By Dennis Kneale
It’s about time, dammit!
Thirteen years after Islamic terrorists took down the Twin Towers of the World Trade Center and killed 2,753 people who were inside them, the first tenants are moving into the new 102-story Freedom Tower, built on the same site.
So herewith a few thoughts on what that really means, from someone who spent 16 years working in the shadow of the World Trade Center. It is, of course, a sign of closure and healing and all that, but also it is a victory for capitalism, and a testament to our own courage to come back.
Rebuilding, right there where so much crisis and tragedy went down, is something I yearned for from the first moments in the aftermath of 9/11. It was key to our reclaiming our strength: It would show the terrorists that no matter what they do to us, we will rebuild. We will come back. We will not falter, we will not give in to fear.
That is why I love the new Freedom Tower: It’s like one giant, upstretched middle finger aimed at the sky. Fuck you, terrorists, you think we’re afraid? The comedian Chris Rock marveled at this in his over-the-line monologue on “Saturday Night Live,” asking, “What kind of arrogant, Floyd Mayweather crap is this?” Link here: https://www.youtube.com/watch?v=gYZLKqGhSZs
Just a couple of days after the towers collapsed, I was a guest anchor on the old CNNfn biz-news channel, and I asked Mayor-elect Michael Bloomberg on-air: Shouldn’t we build it again? His answer at the time disappointed. No one would be willing to rent space in a new tower, Bloomberg argued. My response was something to the effect that, well, cut the rents half-price and subsidize them, if need be, and that, because the mayor-elect was new to politics, he didn’t yet appreciate the value of symbolism.
That same week, in a story meeting at Forbes magazine where I was the managing editor, I crusaded for a coverline on the same theme. I wanted a far-off shot of smoldering Lower Manhattan, with a huge headline emblazoned over the entire thing:
“Build It Again.”
My boss went for a Talking Heads alternative: “Life During Wartime.”
The attack on the Twin Towers also was an assault on capitalism itself. It was a strike at world trade and the forces of modern commerce that have lifted hundreds of millions of people out of stark poverty in the developing world. Radical Islam thrives where poverty is worst; it gives some form of hope to people who have none. Capitalism is a rival force that arguably has done a far better job of lifting up the poor; thus, it had to be taken down, too, in the attack on America.
Working at The Wall Street Journal when it was based just across the street from WTC, I felt the floor of my office buckle with the explosion in the first terror attack on the towers in 1993. When two commercial airliners were piloted into the twin towers on Sept. 11, 2001, I watched the buildings burn from my rooftop in Brooklyn Heights and thought they’d never go down.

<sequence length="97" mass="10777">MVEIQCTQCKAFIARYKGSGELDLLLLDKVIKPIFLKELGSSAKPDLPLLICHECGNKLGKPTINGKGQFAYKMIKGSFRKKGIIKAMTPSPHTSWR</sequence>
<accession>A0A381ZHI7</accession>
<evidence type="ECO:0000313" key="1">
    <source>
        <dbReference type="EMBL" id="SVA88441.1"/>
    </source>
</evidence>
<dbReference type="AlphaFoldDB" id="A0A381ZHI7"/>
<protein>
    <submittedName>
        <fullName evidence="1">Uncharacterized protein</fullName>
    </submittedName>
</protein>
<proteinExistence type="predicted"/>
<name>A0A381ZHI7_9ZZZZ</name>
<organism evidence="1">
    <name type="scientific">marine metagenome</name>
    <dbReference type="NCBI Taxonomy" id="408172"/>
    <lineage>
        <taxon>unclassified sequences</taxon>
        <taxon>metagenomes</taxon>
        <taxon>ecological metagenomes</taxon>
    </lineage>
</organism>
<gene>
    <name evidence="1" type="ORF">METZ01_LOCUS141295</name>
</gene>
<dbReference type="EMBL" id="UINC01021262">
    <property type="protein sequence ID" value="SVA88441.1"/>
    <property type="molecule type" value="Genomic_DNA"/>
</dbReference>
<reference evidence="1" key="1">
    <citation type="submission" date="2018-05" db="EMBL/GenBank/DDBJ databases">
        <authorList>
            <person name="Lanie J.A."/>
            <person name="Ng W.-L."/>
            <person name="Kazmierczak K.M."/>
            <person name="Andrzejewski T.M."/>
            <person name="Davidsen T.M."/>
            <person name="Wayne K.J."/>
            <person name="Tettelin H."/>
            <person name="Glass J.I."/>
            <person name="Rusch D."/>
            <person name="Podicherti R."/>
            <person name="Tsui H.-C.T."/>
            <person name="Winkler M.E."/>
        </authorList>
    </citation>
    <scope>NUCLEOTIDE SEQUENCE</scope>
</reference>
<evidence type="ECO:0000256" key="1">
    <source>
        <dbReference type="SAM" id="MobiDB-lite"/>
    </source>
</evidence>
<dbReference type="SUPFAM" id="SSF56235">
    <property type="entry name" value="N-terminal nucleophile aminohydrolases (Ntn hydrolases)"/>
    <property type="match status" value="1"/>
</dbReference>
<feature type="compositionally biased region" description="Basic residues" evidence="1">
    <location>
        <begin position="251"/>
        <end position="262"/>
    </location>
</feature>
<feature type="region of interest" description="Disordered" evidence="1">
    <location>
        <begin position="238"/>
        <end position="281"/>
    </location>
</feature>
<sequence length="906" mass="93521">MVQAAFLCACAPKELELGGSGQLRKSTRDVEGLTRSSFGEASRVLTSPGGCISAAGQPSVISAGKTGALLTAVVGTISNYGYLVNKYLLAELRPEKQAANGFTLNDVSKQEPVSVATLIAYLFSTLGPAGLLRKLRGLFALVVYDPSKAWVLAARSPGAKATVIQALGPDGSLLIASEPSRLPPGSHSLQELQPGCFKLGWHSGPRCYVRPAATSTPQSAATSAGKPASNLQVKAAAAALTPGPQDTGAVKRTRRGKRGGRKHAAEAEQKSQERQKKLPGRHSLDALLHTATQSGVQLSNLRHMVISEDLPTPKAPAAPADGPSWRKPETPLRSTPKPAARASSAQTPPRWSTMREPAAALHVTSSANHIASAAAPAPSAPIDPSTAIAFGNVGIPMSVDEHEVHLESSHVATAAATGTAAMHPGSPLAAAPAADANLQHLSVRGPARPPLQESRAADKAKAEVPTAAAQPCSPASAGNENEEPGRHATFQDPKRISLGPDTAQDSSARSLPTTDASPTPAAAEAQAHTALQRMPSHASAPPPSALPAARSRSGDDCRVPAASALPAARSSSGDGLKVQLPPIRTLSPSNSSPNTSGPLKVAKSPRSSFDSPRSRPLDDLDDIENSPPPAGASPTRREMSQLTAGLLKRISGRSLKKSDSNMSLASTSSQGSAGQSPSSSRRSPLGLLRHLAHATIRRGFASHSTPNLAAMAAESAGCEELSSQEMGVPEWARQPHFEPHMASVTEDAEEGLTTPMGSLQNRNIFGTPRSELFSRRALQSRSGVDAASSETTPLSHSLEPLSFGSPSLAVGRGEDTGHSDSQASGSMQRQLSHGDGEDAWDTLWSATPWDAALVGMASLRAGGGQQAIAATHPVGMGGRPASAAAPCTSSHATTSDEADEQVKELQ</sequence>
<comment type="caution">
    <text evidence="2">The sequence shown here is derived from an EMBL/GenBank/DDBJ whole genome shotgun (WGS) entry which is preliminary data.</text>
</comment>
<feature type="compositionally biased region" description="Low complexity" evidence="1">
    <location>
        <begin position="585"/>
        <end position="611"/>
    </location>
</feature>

Later that day, I went out to stock up on canned goods and bottled water, in case other terrorists somehow might poison the water supply. Suddenly everything looked different, even the falafel cart on Atlantic Avenue, where men in Muslim garb and I eyed each other with a new wariness and said a tentative hello. The brownstone mosque on State Street, which I barely had noticed before, suddenly stood out like a new intruder.
And I still can’t forget the scene from the Brooklyn Heights promenade at dusk that day, as hundreds of us stood and stared in stunned silence at the empty sky that the towers had always filled, and endless smoke stained one of the most famous views in the world.
See, that’s the thing that hurt the worst: Being forced to feel that kind of fear and sadness, forced to look at the world in an entirely different—and more worrisome—way. That change is indelible: In the latest turn in the ISIS crisis, my 76-year-old mother has become a doomsday prepper, and I await her shipment of a six-month supply of shelf-stable, dehydrated food that can last 25 years. Just in case some briefcase nuke detonates at JFK. Enough for me and my daughter. It troubles me that such a silly, paranoid measure is so plausible.
Erecting a replacement tower always had an extra hold on me, as a way of taking something back. I always hated that big, ugly scar of a construction pit that marred the World Trade Center site for the better part of a decade afterward. But now, at long last, life is bustling and business is booming in the blocks that surround the old World Trade Center site. And as the first 175 employees of Conde Nast’s 3,400-person staff start to inhabit the first open floors of Freedom Tower, another piece of our comeback comes into place.
The tower is the tallest in the western hemisphere, a fitting 1,776 feet high, built for $3.6 billion dollars over the past 12 years. On the 102nd story is an observation deck that doesn’t open till the spring. On “Saturday Night Live,” Chris Rock rather tastelessly said Freedom Tower might as well be known as “Never Going In There Tower, cuz I’m never goin’ in there. There is no circumstance that will ever get me in that building. Are you kidding me?”
Funny stuff. The comedian is playing on that subconscious, gnawing feeling of fear that still resides inside us after 9/11, especially for those of us who were closer to the carnage that was … and who might be closer to the carnage that could occur again. But courage isn’t a lack of fear — it’s the ability to overcome your fear. (Note to Chris Rock: Man up!) So I look forward to the elevator ride up to that 102nd-story deck for a look at the great view. I will feel no fear, only triumph. And I’ll try to resist the temptation to hold up a middle finger for any terrorists who would dare think of coming our way. The Freedom Tower can do that for us itself.
A similar version of this article ran at Ozy.com, here http://www.ozy.com/pov/to-the-top-of-the-world-again/36962